I just made an example : this is what appear after my
edit : http://meta.wikipedia.org/wiki/Lorraine
Can you figure manually correcting each time after a
I have the plain answer : I saw a couple of reaction
on meta to my destructive edits; I was just reverted;
I know very well that if we switch to utf-8 on all
wikipedias without a technical tweak to automatically
insure "translation", the user of this browser,
perhaps just a mother at home with a 4 years old imac,
perhaps a student in Algeria, perhaps a kid in Brasil,
will just be kicked out.
Perhaps is it just 2%, and perhaps those editing
wikipedia right now are people technically better
equipped that the average human being connected to
internet, and perhaps we just do not want to keep it
that way, and perhaps we want liberty and openess.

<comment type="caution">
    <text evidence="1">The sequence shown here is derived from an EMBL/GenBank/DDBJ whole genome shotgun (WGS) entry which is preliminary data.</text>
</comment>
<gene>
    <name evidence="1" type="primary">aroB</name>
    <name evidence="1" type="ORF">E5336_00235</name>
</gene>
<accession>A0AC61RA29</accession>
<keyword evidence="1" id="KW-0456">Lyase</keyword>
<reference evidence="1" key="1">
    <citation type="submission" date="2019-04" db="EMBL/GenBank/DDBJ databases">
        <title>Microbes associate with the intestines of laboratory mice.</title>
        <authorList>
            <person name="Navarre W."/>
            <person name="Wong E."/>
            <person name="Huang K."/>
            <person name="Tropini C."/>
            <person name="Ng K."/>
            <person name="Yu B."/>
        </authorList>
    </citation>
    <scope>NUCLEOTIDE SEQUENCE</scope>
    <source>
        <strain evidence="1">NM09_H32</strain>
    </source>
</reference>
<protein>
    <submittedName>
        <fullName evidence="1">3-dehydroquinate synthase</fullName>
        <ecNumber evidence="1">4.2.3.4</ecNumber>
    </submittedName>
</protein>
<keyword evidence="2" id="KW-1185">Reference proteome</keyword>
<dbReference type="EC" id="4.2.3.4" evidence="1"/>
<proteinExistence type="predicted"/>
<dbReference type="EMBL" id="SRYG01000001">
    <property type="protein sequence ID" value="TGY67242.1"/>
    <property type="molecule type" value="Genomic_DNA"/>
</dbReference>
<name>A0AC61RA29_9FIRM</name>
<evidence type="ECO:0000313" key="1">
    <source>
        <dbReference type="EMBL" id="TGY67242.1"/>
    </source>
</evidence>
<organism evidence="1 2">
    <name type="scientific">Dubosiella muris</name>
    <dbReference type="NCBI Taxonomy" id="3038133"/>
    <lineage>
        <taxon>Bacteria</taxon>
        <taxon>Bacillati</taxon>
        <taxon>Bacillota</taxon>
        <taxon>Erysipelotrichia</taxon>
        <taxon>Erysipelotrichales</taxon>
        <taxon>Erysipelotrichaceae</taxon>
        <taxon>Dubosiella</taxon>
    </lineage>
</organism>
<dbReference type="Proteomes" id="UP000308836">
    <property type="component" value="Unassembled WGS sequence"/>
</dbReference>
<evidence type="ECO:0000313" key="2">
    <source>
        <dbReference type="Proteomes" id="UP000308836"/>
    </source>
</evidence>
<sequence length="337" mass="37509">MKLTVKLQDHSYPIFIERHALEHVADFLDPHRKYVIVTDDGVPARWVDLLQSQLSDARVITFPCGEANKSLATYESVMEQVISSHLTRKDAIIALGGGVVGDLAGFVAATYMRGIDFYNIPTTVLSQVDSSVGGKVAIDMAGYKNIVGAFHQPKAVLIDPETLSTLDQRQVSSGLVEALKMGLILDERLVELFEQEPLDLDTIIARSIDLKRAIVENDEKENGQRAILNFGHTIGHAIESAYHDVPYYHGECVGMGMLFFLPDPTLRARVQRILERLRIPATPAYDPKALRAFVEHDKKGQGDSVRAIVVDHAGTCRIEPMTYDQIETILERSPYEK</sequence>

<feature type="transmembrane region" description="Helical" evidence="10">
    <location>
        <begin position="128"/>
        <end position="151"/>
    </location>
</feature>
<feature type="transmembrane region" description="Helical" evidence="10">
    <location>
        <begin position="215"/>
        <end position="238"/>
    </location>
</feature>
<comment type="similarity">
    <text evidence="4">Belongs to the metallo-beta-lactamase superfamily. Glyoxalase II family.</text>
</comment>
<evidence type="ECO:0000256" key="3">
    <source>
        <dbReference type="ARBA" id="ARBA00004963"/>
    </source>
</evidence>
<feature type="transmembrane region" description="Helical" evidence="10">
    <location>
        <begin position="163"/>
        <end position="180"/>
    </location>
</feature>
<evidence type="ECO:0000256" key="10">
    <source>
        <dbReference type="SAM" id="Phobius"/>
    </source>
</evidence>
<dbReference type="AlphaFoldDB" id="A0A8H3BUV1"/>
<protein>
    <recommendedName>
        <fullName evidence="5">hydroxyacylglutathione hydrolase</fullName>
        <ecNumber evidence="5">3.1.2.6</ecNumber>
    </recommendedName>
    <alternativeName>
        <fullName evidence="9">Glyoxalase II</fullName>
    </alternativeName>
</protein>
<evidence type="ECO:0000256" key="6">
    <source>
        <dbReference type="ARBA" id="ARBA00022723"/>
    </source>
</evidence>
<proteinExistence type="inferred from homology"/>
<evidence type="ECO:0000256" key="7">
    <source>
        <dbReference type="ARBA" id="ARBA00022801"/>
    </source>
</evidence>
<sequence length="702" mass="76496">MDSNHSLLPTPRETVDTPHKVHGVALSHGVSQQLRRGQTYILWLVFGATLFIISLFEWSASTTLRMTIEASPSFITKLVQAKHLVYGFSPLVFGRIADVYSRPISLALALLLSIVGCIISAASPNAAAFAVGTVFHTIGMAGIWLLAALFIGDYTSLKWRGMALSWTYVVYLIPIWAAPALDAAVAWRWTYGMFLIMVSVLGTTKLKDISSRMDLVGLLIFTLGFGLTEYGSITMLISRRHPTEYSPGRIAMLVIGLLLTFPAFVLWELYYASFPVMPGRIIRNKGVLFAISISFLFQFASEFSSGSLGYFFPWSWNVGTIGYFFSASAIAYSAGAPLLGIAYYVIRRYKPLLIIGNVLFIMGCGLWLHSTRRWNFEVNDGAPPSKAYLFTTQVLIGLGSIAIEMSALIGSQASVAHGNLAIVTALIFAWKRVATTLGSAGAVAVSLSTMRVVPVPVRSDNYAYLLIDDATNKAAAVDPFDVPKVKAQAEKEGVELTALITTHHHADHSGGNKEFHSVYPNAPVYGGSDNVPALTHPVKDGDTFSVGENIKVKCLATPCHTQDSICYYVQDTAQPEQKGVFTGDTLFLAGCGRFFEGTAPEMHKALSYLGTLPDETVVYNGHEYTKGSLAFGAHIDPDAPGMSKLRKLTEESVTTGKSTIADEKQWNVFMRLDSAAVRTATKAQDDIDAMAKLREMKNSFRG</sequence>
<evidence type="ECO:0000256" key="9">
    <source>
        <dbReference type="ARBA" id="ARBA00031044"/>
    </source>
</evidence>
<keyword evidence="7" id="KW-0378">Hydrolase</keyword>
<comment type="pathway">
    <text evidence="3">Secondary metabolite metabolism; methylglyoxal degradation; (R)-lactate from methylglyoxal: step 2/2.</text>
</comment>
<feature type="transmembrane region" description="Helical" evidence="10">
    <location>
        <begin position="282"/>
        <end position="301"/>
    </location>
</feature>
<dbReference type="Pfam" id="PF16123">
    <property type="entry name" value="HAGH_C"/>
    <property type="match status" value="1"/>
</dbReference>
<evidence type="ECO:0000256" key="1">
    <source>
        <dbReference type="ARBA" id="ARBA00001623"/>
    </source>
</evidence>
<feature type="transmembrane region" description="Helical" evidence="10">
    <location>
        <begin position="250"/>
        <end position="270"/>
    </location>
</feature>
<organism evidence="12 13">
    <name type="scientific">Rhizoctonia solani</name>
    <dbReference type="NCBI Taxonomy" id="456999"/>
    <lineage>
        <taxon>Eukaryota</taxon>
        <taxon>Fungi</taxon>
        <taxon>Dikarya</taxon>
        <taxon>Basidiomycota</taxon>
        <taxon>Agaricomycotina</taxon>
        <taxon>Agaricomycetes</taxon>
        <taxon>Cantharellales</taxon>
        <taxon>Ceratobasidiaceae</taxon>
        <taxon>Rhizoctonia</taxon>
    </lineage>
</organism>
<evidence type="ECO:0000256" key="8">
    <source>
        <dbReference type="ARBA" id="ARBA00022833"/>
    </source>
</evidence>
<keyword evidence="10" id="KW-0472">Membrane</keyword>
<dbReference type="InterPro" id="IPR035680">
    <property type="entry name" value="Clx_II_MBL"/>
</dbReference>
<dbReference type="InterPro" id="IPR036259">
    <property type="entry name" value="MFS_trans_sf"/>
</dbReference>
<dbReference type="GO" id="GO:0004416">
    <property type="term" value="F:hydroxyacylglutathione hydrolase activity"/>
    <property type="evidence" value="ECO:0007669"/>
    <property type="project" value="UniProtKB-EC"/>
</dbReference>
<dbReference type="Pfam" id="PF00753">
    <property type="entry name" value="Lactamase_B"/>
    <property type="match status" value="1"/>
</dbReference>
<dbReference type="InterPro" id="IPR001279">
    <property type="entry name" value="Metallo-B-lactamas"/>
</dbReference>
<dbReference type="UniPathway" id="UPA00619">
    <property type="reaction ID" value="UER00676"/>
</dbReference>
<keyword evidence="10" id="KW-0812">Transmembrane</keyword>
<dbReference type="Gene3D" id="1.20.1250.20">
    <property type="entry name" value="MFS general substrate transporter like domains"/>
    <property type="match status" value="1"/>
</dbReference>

Depends on what is important.
>I understand your problem, it is valid, and that's
>probably the reason it's topic on wikitech. Still I
>believe we can expect editors to use non-ancient
>browsers (remember, reading is not a problem).
But perhaps we do not want to exclude these people
from editing ?
>As far as I know most
>browsers handle this very well (including, for
>example, unix character
And perhaps most users know nothing about unix
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>If UTF-8 has enough advantages (and many people seem
>to think it does), then telling 2% of the userbase
>that their browser is outdated and corrupts pages
>when editing seems acceptable.
The pages will only get corrupted by their browsers
/if/ we switch to UTF-8! So why lock out 2% of our
user base just to make it a bit easier to have
non-Latin scripts on a Latin-based language wiki?
[NOTE: I agree that UTF-8 makes sense on meta though;
there the advantages /do/ outweigh the benefits.] But
if those 2% can be accommodated as is and we can have